I had a great time the other day with my 11-year-olds as we were practising the present simple through picture dictations. One thing I particularly enjoy about running picture dictations with Spanish speakers is that it removes their desire to dictate “phonetically” – in a normal running dictation, learners are obviously keen to get the spelling correct and so end up dictating things like, “The to-ast is very de-li-ci-ous” or “I li-ke waa-ching TV”.
A quick stage guide:
- Introduce and model the activity with a learner.
- Pair learners up and give instructions.
- Learners work on running dictation in pairs.
- When they have all the pictures, instruct them to work together to write a sentence (remind them to use the present continuous).
- Swap papers with another pair to correct. Elicit sentences from learners, write correct sentences on the board.
I told the groups there were a maximum of five points per sentence and that they should take off a mark for each mistake (hence the numbers on some of the pictures).
This is a fabulous game which I picked up at a conference years ago, but rarely play as I always worried that it would only be good for higher-level learners. However, if you limit the questions, it could be a really useful game to play with younger learners and lower-level adults as well as it really enourages them to focus on sentence structure. Here’s how I set the game up with my B2.2 group the other day:
I gave each learner a piece of paper and asked them to write a topic on it – I said the topic could be very general or very specific. After collecting in the papers and shuffling them, I gave each person a topic and asked them to imagine one question they would ask if they met an expert in that topic.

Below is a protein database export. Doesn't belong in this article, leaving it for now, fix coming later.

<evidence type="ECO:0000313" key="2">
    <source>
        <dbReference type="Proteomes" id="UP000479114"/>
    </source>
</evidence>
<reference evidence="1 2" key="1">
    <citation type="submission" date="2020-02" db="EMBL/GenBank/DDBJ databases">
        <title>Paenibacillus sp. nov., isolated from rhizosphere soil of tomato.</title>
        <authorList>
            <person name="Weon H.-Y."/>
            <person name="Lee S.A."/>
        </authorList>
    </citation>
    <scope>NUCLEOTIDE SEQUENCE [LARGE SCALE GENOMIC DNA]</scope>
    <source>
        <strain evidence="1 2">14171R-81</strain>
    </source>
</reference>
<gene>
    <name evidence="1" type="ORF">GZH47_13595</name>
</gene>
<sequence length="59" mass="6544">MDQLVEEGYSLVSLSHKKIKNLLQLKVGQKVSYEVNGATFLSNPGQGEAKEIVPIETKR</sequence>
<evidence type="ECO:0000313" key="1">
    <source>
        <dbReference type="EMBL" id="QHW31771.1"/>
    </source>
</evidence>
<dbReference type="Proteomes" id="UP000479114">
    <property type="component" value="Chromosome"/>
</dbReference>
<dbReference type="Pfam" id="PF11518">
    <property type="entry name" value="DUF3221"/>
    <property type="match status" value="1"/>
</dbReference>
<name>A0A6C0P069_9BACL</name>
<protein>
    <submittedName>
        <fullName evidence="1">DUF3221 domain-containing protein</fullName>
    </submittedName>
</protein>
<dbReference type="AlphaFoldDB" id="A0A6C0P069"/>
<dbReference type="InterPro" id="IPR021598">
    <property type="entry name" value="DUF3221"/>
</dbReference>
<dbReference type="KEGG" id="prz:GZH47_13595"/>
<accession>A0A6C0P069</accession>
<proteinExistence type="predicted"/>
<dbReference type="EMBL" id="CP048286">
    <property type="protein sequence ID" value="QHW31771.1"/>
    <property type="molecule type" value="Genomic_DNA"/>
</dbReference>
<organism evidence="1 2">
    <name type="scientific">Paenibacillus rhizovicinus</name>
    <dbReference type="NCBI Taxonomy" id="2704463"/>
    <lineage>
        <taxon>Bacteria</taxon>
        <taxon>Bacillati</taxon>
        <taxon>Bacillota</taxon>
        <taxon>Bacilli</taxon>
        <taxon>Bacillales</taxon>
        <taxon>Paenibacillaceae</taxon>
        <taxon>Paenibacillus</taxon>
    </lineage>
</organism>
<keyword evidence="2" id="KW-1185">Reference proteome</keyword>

Next, I explained how the activity works – we are the panel of experts and are going to answer these questions; however, each person can only say one word at a time. We did a quick concept-check with the question, “What’s your favourite colour?” to check they had understood how to play.
The first question was on the topic of films and we had to recommend a good soundtrack composer and the second one was about the dangers of mobile phones. It was a fun activity as we moved away from the original topic – on the subject of mobile phones we somehow ended up talking about people who cook chicken in microwaves with no protection. I admitted to the class that I wasn’t sure how the game is originally played – whether you just keep speaking until you get to the end of a logical sentence or if there is a time- or word-limit. Thinking about it now, it could be good to work in two teams and for the other team to judge the experts on the content of their answer; they could also transcribe the sentence to check it was grammatically sound as I error-corrected on-the-spot during our game.
Word Ladders are fun for any age and they’re easy to play with minimal preparation from the teacher. On the board, draw two ‘ladders’ with an equal number of rungs on each. Divide the class into two teams and set them playing. If you have a large group and enough space on the board, you could draw more ladders. I always say that learners can help their teammates and keep an eye on the game so you can rub words off if they’re spelt incorrectly or if the other team has already written it first. Here are some ideas of variations on the game, which you can combine to make the game more challenging: